NV5, Inc. (NVEE) “Total U.S. non-residential construction starts totaled 845 million square feet in 2013, well below the 1.67 billion square foot peak in 2007 and approximately 35% below the long-term average of 1.3 billion square feet… Our industrials analyst Julian Mitchell expects improving nonresidential construction as 2014 progresses and acceleration in 2015.” – NCI Building systems Initiation, Credit Suisse. March 24, 2014 “Expect to see an eventual resumption of projects being awarded, which has begun at the federal level, and expect to see the trend continue at the state and local levels… Clear signs of resurgence in commercial construction activity, particularly in major cities such as New York, Chicago, L.A., and San Francisco. In New York, the construction spend is expected to be $37b in 2014, just shy of the 2007 peak. In Downtown Los Angeles, there are over half a dozen major developments being planned and several more in the pipeline including a AECOM Capital project that will develop almost 1,500 high-rise residential units.” – Engineering & Construction, UBS. March 11, 2014 “Clear signs of resurgence in commercial construction activity, particularly in major cities such as New York, Chicago, L.A., and San Francisco. In New York, the construction spend is expected to be $37b in 2014, just shy of the 2007 peak. In Downtown Los Angeles, there are over half a dozen major developments being planned and several more in the pipeline including a AECOM Capital project that will develop almost 1,500 high-rise residential units.” – Americas: Machinery, Goldman Sachs. March 11, 2014 Various companies exposed to US capital investment are also feeling optimistic for the mid-term improvement in the end-market. “The commercial market is roughly a $3 billion to $4 billion market in the Americas. The outlook for 2014, I would characterize as slightly improved to 2013. The institutional market which has been going through a very difficult stage in the last two years has shown signs of bottoming out and in some markets around the country largely driven by improved local tax bases driven by job growth. We actually are seeing some growth in the institutional market.” – Allegion Management “But I think the better news, if you will, really goes on the non-resi side. We saw Otis orders in North America up almost 30% in the fourth quarter. The CCS, the commercial business, orders were up about 5% even though sales were down 5%. So we're starting to see that recovery that we have been talking about in non-res.” – United Technologies Management Valuation NV5 Income Statement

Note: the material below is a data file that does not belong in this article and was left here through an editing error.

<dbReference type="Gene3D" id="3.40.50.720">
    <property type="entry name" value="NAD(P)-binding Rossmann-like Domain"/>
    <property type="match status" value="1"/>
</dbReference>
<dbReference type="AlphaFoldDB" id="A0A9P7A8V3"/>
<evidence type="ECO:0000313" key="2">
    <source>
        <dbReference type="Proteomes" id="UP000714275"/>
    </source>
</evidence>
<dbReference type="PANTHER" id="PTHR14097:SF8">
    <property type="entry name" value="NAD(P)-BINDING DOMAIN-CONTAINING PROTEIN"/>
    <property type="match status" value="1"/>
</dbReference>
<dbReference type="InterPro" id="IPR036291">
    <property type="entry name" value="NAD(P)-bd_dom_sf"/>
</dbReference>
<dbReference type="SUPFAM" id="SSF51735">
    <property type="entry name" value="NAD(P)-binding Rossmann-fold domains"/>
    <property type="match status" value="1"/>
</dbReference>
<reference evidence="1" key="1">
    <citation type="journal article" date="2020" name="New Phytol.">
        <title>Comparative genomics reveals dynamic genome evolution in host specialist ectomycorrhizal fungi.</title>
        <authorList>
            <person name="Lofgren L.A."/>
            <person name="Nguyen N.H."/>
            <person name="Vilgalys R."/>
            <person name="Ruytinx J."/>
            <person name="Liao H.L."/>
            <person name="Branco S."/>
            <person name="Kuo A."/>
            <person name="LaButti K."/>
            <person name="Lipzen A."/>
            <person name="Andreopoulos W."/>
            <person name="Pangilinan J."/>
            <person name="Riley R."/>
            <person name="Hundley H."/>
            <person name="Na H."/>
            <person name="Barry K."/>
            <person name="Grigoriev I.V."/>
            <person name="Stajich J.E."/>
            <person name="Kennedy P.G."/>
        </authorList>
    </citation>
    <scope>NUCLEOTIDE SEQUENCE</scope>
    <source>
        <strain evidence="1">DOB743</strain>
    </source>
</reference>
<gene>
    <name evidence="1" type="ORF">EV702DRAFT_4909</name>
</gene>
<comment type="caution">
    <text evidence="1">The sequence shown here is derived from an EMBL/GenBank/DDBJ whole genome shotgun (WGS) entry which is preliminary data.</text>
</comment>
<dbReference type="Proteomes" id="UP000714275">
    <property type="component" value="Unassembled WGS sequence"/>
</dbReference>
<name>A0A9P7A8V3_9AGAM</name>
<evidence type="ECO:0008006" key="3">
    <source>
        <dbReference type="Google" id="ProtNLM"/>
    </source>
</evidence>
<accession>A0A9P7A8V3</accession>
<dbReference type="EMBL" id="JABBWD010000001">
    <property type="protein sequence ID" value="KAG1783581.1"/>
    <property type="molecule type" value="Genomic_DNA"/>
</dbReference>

Revenue Other Revenue Total Revenue
NV5, Inc. (NVEE) Cost Of Goods Sold Gross Profit
Selling General & Admin Exp. R & D Exp. Depreciation & Amort. Other Operating Expense/(Income)
14.3 1.1 -
27.6 1.9 -
27.8 1.5 -
29.4 1.5 -
Merger & Related Restruct. Charges Impairment of Goodwill Other Unusual Items EBT Incl. Unusual Items
Income Tax Expense Earnings from Cont. Ops.
0.0 (0.1) -0.3%
0.0 1.9 3.1%
Other Operating Exp., Total Operating Income Operating Margin Interest Expense Interest and Invest. Income Net Interest Exp. Other Non-Operating Inc. (Exp.) EBT Excl. Unusual Items
Earnings of Discontinued Ops. Extraord. Item & Account. Change Net Income to Company Net Margin
Key Stats: Total Revenue Growth Over Prior Year
NV5, Inc. (NVEE) Gross Profit Margin %
EBITDA Margin %
EBIT Margin %
(0.2) (2.5) (2.7)
(0.4) 0.1 (0.3)
(0.6) (1.0) (1.6)
(0.5) (1.6) (2.2)
Cash Flow Statement Excerpt Cash from Ops. Capital Expenditure Sale of Property, Plant, and Equipment Cash Acquisitions Divestitures Invest. in Marketable & Equity Securt. Net (Inc.) Dec. in Loans Originated/Sold Other Investing Activities Cash from Investing
A few things to note: 1. Using the conservative assumption that all CapEx is maintenance CapEX, the free cash flow is very much in line with reported GAAP net income over the past few years – indicating high earnings quality. 2. Net margins improve with greater revenue, indicating operating leverage. At run rate, margins for U.S. Labs were ~9.5% operating and 5% net margins. This seems an achievable goal for NV5 to match or exceed, given its larger revenue base. For FY14, management is guiding $100-110M revenues, driven by 13% organic growth on top of the additional pro-rated AK Environmental revenues for the rest of the year (18-20M). This guidance is strongly supported by a $60M backlog (excluding AK environmental) – backlog historically has been 75% of realized revenue over NTM. Assuming no organic growth, NV5’s annual run rate revenue is $68M NV5 + $25M AK Environmental = $93M.